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Wednesday 13 November 2019

600 applicants vying for place in garda training college

Tom Brady Security Editor

JUST 600 applicants are battling for a place in the first tranche of candidates to emerge from the garda recruitment campaign, following the initial stages of a series of tests.

The campaign was the first since a government embargo on recruitment was imposed in 2009, and attracted 25,000 applications.

Government sanction for the size of the first intake to the garda training college at Templemore has not been officially given by the Cabinet.

But it is expected that a batch of 100 recruits will be admitted in July and followed by similar groups on a three-monthly basis. The aim is to maintain the strength of the force at 13,000. The size of the force today stands at 13,010.

Seven thousand who applied for a job had fallen by the wayside by the time the first task online was set.

The job applications were made online and some of them did not bother taking the test while others started but did not complete it.

According to officials, the system is designed to dislodge incomplete applications.

The first test assessed verbal and abstract reasoning and also contained a questionnaire, which included "situational judgment" questions.

Less than 13,000 passed and they were divided up into three bands of 5,000, 2,000 and 5,000.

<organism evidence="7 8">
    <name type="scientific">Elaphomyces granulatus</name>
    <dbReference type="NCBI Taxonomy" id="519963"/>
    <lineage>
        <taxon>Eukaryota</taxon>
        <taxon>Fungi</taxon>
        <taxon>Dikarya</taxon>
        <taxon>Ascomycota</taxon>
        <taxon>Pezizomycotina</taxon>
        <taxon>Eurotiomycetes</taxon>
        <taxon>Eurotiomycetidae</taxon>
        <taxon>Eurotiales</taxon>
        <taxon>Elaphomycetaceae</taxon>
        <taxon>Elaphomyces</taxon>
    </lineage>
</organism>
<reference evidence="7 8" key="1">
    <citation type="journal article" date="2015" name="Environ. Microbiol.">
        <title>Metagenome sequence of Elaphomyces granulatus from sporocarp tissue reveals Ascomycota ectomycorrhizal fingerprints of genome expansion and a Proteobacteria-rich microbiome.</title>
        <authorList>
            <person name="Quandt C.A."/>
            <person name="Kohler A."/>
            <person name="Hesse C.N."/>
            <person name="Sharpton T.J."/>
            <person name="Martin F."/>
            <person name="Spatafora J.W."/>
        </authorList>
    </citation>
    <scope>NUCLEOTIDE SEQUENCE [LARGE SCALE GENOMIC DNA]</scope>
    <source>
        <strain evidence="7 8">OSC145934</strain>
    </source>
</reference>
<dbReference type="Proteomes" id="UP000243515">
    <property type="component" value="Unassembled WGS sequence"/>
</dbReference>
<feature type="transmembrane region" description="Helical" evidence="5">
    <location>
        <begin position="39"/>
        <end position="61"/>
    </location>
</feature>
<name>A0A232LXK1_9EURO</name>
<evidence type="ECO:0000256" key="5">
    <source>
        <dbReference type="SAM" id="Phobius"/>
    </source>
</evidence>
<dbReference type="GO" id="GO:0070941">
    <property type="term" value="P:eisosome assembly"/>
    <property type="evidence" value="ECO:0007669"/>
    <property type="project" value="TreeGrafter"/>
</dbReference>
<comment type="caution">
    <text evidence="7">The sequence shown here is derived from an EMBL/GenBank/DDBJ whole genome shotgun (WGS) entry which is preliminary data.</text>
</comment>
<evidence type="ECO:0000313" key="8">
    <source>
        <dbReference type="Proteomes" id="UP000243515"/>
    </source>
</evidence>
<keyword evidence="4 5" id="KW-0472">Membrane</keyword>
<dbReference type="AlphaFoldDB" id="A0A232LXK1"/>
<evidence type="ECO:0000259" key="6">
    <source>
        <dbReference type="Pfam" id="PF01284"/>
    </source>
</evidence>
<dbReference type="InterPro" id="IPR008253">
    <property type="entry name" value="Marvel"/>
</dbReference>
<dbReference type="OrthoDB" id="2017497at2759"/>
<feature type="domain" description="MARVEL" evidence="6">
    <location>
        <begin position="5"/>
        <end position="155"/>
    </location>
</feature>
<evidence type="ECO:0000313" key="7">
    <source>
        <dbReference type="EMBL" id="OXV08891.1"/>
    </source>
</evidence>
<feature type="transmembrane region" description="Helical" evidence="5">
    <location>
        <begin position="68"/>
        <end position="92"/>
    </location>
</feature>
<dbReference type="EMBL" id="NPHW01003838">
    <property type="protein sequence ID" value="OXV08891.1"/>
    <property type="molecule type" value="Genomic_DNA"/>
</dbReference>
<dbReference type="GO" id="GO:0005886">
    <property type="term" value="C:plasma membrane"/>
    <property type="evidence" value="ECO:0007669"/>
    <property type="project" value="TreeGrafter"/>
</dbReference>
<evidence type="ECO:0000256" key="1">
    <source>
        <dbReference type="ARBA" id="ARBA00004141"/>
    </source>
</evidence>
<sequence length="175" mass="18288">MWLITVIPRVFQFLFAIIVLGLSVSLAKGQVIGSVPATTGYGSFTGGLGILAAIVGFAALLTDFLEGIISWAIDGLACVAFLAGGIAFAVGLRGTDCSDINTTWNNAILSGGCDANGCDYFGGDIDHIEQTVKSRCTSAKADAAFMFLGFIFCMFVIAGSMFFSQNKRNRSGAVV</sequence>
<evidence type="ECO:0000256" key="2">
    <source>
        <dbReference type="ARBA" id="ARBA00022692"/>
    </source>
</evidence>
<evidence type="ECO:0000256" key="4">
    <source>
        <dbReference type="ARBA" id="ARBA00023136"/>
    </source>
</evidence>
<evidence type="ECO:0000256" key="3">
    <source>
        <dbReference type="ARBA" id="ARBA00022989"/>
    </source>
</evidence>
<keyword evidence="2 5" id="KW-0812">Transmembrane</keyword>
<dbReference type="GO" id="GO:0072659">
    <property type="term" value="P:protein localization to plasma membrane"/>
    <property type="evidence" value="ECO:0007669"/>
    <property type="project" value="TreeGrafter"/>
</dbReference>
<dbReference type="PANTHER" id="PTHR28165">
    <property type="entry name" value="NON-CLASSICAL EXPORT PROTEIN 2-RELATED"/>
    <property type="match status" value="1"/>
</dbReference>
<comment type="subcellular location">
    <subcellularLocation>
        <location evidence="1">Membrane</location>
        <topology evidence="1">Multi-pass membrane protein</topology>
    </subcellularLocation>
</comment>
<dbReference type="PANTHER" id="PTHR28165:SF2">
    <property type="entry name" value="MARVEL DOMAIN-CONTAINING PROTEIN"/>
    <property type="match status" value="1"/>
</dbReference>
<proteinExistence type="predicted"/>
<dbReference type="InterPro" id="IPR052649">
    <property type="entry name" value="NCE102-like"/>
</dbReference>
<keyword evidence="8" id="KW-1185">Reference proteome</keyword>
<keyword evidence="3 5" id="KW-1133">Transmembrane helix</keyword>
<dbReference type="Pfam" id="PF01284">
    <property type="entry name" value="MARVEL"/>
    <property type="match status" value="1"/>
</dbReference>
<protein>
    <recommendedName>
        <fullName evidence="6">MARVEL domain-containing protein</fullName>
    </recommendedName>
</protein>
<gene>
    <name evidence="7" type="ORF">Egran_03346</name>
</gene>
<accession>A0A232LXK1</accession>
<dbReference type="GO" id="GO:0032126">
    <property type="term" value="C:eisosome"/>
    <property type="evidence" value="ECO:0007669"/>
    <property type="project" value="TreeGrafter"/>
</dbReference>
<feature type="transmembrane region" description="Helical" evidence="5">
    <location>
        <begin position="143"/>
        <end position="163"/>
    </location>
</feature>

The first band of 5,000 then underwent another online test with a 96pc completion rate, while over 3,000 achieved a satisfactory standard.


The top 600 of that group were then invited to undergo a second phase at the Public Appointments Service headquarters and this week will complete further online and written tests.

The successful candidates will then be offered interviews, followed by medical examinations, before the July batch of recruits is selected.

The two-year training course has been overhauled and will now consist of an initial 32-week training programme at the college, followed by a two-week break and then 68 weeks based at selected garda stations to gain on-the-job experience.

While serving at the stations they will gradually be granted policing powers and will become attested members of the force.

At the end of the two years they will graduate as fully fledged gardai and assigned their permanent stations while also being awarded BA degrees in applied policing.

In line with a commitment given by Commissioner Martin Callinan, up to 7pc of each recruit class will be comprised of fluent Irish speakers, who will be assigned to stations in Gaeltacht areas.

Irish Independent

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